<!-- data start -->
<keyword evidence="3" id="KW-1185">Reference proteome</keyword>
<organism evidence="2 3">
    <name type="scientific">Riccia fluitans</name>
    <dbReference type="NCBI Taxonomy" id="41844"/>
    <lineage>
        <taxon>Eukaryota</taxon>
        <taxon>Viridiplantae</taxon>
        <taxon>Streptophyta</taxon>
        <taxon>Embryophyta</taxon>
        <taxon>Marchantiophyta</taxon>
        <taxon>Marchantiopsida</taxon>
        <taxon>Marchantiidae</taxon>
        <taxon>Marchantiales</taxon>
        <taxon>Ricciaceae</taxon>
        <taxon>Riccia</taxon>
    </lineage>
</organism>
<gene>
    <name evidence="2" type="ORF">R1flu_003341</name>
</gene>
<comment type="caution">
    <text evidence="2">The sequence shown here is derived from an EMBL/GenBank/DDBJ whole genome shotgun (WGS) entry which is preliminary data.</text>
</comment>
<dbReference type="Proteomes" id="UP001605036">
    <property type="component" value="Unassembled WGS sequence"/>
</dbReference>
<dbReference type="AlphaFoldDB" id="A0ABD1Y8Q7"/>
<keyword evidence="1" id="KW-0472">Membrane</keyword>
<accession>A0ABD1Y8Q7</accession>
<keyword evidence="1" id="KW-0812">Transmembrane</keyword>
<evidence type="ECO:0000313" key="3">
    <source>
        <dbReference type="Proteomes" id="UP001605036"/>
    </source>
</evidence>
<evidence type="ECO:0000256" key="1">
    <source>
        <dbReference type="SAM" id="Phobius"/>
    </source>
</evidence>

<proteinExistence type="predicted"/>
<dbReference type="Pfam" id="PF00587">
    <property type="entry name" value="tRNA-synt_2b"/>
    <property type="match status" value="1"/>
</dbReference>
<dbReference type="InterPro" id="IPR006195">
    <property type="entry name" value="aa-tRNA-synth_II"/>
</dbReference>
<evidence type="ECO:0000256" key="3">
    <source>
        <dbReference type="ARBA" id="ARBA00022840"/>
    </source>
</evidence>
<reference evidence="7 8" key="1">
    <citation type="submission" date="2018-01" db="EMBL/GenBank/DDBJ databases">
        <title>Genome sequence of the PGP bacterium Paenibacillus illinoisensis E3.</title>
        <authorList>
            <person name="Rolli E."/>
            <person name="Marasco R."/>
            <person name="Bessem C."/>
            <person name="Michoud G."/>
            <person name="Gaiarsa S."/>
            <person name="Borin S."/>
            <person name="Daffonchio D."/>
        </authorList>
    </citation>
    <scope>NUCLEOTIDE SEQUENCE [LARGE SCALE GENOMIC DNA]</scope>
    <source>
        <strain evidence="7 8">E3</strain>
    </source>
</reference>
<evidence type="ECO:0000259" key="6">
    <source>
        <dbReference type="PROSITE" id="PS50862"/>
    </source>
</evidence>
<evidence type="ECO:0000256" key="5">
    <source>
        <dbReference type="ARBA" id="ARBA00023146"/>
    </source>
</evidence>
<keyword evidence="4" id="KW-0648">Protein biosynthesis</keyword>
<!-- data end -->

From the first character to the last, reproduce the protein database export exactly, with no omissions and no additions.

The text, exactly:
<keyword evidence="3" id="KW-1185">Reference proteome</keyword>
<organism evidence="2 3">
    <name type="scientific">Riccia fluitans</name>
    <dbReference type="NCBI Taxonomy" id="41844"/>
    <lineage>
        <taxon>Eukaryota</taxon>
        <taxon>Viridiplantae</taxon>
        <taxon>Streptophyta</taxon>
        <taxon>Embryophyta</taxon>
        <taxon>Marchantiophyta</taxon>
        <taxon>Marchantiopsida</taxon>
        <taxon>Marchantiidae</taxon>
        <taxon>Marchantiales</taxon>
        <taxon>Ricciaceae</taxon>
        <taxon>Riccia</taxon>
    </lineage>
</organism>
<gene>
    <name evidence="2" type="ORF">R1flu_003341</name>
</gene>
<comment type="caution">
    <text evidence="2">The sequence shown here is derived from an EMBL/GenBank/DDBJ whole genome shotgun (WGS) entry which is preliminary data.</text>
</comment>
<dbReference type="Proteomes" id="UP001605036">
    <property type="component" value="Unassembled WGS sequence"/>
</dbReference>
<dbReference type="AlphaFoldDB" id="A0ABD1Y8Q7"/>
<keyword evidence="1" id="KW-0472">Membrane</keyword>
<accession>A0ABD1Y8Q7</accession>
<keyword evidence="1" id="KW-0812">Transmembrane</keyword>
<evidence type="ECO:0000313" key="3">
    <source>
        <dbReference type="Proteomes" id="UP001605036"/>
    </source>
</evidence>
<evidence type="ECO:0000256" key="1">
    <source>
        <dbReference type="SAM" id="Phobius"/>
    </source>
</evidence>

<proteinExistence type="predicted"/>
<dbReference type="Pfam" id="PF00587">
    <property type="entry name" value="tRNA-synt_2b"/>
    <property type="match status" value="1"/>
</dbReference>
<dbReference type="InterPro" id="IPR006195">
    <property type="entry name" value="aa-tRNA-synth_II"/>
</dbReference>
<evidence type="ECO:0000256" key="3">
    <source>
        <dbReference type="ARBA" id="ARBA00022840"/>
    </source>
</evidence>
<reference evidence="7 8" key="1">
    <citation type="submission" date="2018-01" db="EMBL/GenBank/DDBJ databases">
        <title>Genome sequence of the PGP bacterium Paenibacillus illinoisensis E3.</title>
        <authorList>
            <person name="Rolli E."/>
            <person name="Marasco R."/>
            <person name="Bessem C."/>
            <person name="Michoud G."/>
            <person name="Gaiarsa S."/>
            <person name="Borin S."/>
            <person name="Daffonchio D."/>
        </authorList>
    </citation>
    <scope>NUCLEOTIDE SEQUENCE [LARGE SCALE GENOMIC DNA]</scope>
    <source>
        <strain evidence="7 8">E3</strain>
    </source>
</reference>
<evidence type="ECO:0000259" key="6">
    <source>
        <dbReference type="PROSITE" id="PS50862"/>
    </source>
</evidence>
<evidence type="ECO:0000256" key="5">
    <source>
        <dbReference type="ARBA" id="ARBA00023146"/>
    </source>
</evidence>
<keyword evidence="4" id="KW-0648">Protein biosynthesis</keyword>